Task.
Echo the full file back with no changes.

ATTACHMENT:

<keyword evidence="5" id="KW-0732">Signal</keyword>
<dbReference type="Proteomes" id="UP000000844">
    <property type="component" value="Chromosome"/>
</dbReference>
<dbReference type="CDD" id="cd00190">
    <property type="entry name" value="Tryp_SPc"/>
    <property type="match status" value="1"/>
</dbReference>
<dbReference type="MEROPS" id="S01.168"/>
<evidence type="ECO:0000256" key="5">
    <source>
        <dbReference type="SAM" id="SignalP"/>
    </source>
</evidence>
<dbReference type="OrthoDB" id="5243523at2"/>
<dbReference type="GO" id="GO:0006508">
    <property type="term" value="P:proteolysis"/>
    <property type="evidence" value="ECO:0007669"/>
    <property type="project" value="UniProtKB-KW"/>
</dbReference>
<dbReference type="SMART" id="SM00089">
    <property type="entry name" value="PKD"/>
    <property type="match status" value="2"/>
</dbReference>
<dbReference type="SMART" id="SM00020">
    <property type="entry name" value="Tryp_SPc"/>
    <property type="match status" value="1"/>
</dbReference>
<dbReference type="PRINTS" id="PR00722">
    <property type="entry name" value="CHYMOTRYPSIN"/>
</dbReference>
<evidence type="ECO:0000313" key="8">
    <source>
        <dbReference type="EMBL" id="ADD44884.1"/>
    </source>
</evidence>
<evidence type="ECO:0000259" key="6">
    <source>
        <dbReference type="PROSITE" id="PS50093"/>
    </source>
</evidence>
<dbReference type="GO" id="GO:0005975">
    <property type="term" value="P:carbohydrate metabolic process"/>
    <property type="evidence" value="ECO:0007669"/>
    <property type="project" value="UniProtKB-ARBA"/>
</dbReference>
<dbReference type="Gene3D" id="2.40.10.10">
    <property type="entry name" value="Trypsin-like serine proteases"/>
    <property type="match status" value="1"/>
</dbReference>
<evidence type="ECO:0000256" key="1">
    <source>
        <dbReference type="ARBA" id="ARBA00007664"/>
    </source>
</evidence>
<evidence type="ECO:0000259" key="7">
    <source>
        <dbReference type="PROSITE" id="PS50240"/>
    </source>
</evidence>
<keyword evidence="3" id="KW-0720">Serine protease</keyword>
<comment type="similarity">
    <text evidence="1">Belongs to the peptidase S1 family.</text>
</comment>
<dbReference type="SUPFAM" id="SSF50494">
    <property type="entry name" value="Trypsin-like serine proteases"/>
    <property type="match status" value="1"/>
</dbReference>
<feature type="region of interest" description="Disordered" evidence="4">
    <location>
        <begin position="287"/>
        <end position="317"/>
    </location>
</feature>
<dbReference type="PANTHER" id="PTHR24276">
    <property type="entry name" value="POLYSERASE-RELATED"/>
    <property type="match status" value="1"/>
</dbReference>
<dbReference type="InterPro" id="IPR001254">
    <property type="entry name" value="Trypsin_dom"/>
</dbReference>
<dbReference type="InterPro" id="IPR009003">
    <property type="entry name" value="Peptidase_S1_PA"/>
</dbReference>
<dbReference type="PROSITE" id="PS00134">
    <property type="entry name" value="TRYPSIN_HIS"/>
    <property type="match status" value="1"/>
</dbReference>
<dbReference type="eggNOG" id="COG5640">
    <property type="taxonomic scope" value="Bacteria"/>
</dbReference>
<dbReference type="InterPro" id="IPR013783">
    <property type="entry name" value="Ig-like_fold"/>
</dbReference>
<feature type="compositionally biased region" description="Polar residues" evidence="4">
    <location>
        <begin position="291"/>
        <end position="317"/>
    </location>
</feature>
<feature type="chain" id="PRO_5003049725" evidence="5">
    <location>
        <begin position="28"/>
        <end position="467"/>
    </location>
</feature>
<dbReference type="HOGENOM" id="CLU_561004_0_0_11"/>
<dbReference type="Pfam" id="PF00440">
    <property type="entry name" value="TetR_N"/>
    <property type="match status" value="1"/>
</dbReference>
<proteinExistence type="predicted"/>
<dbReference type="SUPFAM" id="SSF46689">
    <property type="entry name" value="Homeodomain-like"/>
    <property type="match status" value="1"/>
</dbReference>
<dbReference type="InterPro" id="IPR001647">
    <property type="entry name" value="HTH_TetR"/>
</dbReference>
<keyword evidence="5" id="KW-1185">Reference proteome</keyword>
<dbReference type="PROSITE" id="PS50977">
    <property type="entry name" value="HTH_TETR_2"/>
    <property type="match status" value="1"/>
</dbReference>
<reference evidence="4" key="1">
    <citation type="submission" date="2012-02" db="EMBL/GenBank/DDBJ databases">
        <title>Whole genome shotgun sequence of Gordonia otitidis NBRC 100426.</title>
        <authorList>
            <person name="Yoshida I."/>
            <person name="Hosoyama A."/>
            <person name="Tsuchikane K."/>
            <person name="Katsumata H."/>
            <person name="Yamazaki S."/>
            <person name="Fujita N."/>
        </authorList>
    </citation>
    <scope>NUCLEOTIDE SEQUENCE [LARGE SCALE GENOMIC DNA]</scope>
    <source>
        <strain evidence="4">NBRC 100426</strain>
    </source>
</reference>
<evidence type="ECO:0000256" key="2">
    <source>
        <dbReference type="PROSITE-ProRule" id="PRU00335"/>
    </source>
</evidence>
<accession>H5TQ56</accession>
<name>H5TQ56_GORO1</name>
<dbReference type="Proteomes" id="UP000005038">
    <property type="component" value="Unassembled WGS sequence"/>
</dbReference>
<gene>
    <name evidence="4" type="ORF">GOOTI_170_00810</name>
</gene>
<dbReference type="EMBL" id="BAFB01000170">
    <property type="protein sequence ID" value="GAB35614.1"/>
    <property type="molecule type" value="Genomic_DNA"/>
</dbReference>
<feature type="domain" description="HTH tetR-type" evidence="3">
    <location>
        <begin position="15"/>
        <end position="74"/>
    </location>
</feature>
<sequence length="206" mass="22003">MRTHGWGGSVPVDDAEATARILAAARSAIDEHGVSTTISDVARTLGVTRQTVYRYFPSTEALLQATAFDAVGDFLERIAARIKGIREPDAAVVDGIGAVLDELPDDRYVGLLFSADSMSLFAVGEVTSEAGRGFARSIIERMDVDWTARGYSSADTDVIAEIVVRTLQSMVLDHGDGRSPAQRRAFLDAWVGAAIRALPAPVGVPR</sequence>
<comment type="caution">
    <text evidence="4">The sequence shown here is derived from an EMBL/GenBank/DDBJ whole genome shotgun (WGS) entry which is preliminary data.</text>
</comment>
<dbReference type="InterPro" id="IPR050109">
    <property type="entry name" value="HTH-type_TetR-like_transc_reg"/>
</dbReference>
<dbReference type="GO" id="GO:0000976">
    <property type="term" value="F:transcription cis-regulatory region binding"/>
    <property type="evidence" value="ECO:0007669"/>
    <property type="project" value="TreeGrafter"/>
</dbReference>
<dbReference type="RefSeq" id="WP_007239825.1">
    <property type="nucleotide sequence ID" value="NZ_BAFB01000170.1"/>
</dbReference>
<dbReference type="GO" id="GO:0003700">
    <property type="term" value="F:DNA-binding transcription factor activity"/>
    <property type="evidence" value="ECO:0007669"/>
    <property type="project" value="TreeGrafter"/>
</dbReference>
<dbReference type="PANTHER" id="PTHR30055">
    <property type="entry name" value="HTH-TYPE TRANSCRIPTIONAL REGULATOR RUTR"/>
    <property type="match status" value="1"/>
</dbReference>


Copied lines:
<keyword evidence="5" id="KW-0732">Signal</keyword>
<dbReference type="Proteomes" id="UP000000844">
    <property type="component" value="Chromosome"/>
</dbReference>
<dbReference type="CDD" id="cd00190">
    <property type="entry name" value="Tryp_SPc"/>
    <property type="match status" value="1"/>
</dbReference>
<dbReference type="MEROPS" id="S01.168"/>
<evidence type="ECO:0000256" key="5">
    <source>
        <dbReference type="SAM" id="SignalP"/>
    </source>
</evidence>
<dbReference type="OrthoDB" id="5243523at2"/>
<dbReference type="GO" id="GO:0006508">
    <property type="term" value="P:proteolysis"/>
    <property type="evidence" value="ECO:0007669"/>
    <property type="project" value="UniProtKB-KW"/>
</dbReference>
<dbReference type="SMART" id="SM00089">
    <property type="entry name" value="PKD"/>
    <property type="match status" value="2"/>
</dbReference>
<dbReference type="SMART" id="SM00020">
    <property type="entry name" value="Tryp_SPc"/>
    <property type="match status" value="1"/>
</dbReference>
<dbReference type="PRINTS" id="PR00722">
    <property type="entry name" value="CHYMOTRYPSIN"/>
</dbReference>
<evidence type="ECO:0000313" key="8">
    <source>
        <dbReference type="EMBL" id="ADD44884.1"/>
    </source>
</evidence>
<evidence type="ECO:0000259" key="6">
    <source>
        <dbReference type="PROSITE" id="PS50093"/>
    </source>
</evidence>
<dbReference type="GO" id="GO:0005975">
    <property type="term" value="P:carbohydrate metabolic process"/>
    <property type="evidence" value="ECO:0007669"/>
    <property type="project" value="UniProtKB-ARBA"/>
</dbReference>
<dbReference type="Gene3D" id="2.40.10.10">
    <property type="entry name" value="Trypsin-like serine proteases"/>
    <property type="match status" value="1"/>
</dbReference>
<evidence type="ECO:0000256" key="1">
    <source>
        <dbReference type="ARBA" id="ARBA00007664"/>
    </source>
</evidence>
<evidence type="ECO:0000259" key="7">
    <source>
        <dbReference type="PROSITE" id="PS50240"/>
    </source>
</evidence>
<keyword evidence="3" id="KW-0720">Serine protease</keyword>
<comment type="similarity">
    <text evidence="1">Belongs to the peptidase S1 family.</text>
</comment>
<dbReference type="SUPFAM" id="SSF50494">
    <property type="entry name" value="Trypsin-like serine proteases"/>
    <property type="match status" value="1"/>
</dbReference>
<feature type="region of interest" description="Disordered" evidence="4">
    <location>
        <begin position="287"/>
        <end position="317"/>
    </location>
</feature>
<dbReference type="PANTHER" id="PTHR24276">
    <property type="entry name" value="POLYSERASE-RELATED"/>
    <property type="match status" value="1"/>
</dbReference>
<dbReference type="InterPro" id="IPR001254">
    <property type="entry name" value="Trypsin_dom"/>
</dbReference>
<dbReference type="InterPro" id="IPR009003">
    <property type="entry name" value="Peptidase_S1_PA"/>
</dbReference>
<dbReference type="PROSITE" id="PS00134">
    <property type="entry name" value="TRYPSIN_HIS"/>
    <property type="match status" value="1"/>
</dbReference>
<dbReference type="eggNOG" id="COG5640">
    <property type="taxonomic scope" value="Bacteria"/>
</dbReference>
<dbReference type="InterPro" id="IPR013783">
    <property type="entry name" value="Ig-like_fold"/>
</dbReference>
<feature type="compositionally biased region" description="Polar residues" evidence="4">
    <location>
        <begin position="291"/>
        <end position="317"/>
    </location>
</feature>
<feature type="chain" id="PRO_5003049725" evidence="5">
    <location>
        <begin position="28"/>
        <end position="467"/>
    </location>
</feature>
<dbReference type="HOGENOM" id="CLU_561004_0_0_11"/>
<dbReference type="Pfam" id="PF00440">
    <property type="entry name" value="TetR_N"/>
    <property type="match status" value="1"/>
</dbReference>
<proteinExistence type="predicted"/>
<dbReference type="SUPFAM" id="SSF46689">
    <property type="entry name" value="Homeodomain-like"/>
    <property type="match status" value="1"/>
</dbReference>
<dbReference type="InterPro" id="IPR001647">
    <property type="entry name" value="HTH_TetR"/>
</dbReference>
<keyword evidence="5" id="KW-1185">Reference proteome</keyword>
<dbReference type="PROSITE" id="PS50977">
    <property type="entry name" value="HTH_TETR_2"/>
    <property type="match status" value="1"/>
</dbReference>
<reference evidence="4" key="1">
    <citation type="submission" date="2012-02" db="EMBL/GenBank/DDBJ databases">
        <title>Whole genome shotgun sequence of Gordonia otitidis NBRC 100426.</title>
        <authorList>
            <person name="Yoshida I."/>
            <person name="Hosoyama A."/>
            <person name="Tsuchikane K."/>
            <person name="Katsumata H."/>
            <person name="Yamazaki S."/>
            <person name="Fujita N."/>
        </authorList>
    </citation>
    <scope>NUCLEOTIDE SEQUENCE [LARGE SCALE GENOMIC DNA]</scope>
    <source>
        <strain evidence="4">NBRC 100426</strain>
    </source>
</reference>
<evidence type="ECO:0000256" key="2">
    <source>
        <dbReference type="PROSITE-ProRule" id="PRU00335"/>
    </source>
</evidence>
<accession>H5TQ56</accession>
<name>H5TQ56_GORO1</name>
<dbReference type="Proteomes" id="UP000005038">
    <property type="component" value="Unassembled WGS sequence"/>
</dbReference>
<gene>
    <name evidence="4" type="ORF">GOOTI_170_00810</name>
</gene>
<dbReference type="EMBL" id="BAFB01000170">
    <property type="protein sequence ID" value="GAB35614.1"/>
    <property type="molecule type" value="Genomic_DNA"/>
</dbReference>
<feature type="domain" description="HTH tetR-type" evidence="3">
    <location>
        <begin position="15"/>
        <end position="74"/>
    </location>
</feature>
<sequence length="206" mass="22003">MRTHGWGGSVPVDDAEATARILAAARSAIDEHGVSTTISDVARTLGVTRQTVYRYFPSTEALLQATAFDAVGDFLERIAARIKGIREPDAAVVDGIGAVLDELPDDRYVGLLFSADSMSLFAVGEVTSEAGRGFARSIIERMDVDWTARGYSSADTDVIAEIVVRTLQSMVLDHGDGRSPAQRRAFLDAWVGAAIRALPAPVGVPR</sequence>
<comment type="caution">
    <text evidence="4">The sequence shown here is derived from an EMBL/GenBank/DDBJ whole genome shotgun (WGS) entry which is preliminary data.</text>
</comment>
<dbReference type="InterPro" id="IPR050109">
    <property type="entry name" value="HTH-type_TetR-like_transc_reg"/>
</dbReference>
<dbReference type="GO" id="GO:0000976">
    <property type="term" value="F:transcription cis-regulatory region binding"/>
    <property type="evidence" value="ECO:0007669"/>
    <property type="project" value="TreeGrafter"/>
</dbReference>
<dbReference type="RefSeq" id="WP_007239825.1">
    <property type="nucleotide sequence ID" value="NZ_BAFB01000170.1"/>
</dbReference>
<dbReference type="GO" id="GO:0003700">
    <property type="term" value="F:DNA-binding transcription factor activity"/>
    <property type="evidence" value="ECO:0007669"/>
    <property type="project" value="TreeGrafter"/>
</dbReference>
<dbReference type="PANTHER" id="PTHR30055">
    <property type="entry name" value="HTH-TYPE TRANSCRIPTIONAL REGULATOR RUTR"/>
    <property type="match status" value="1"/>
</dbReference>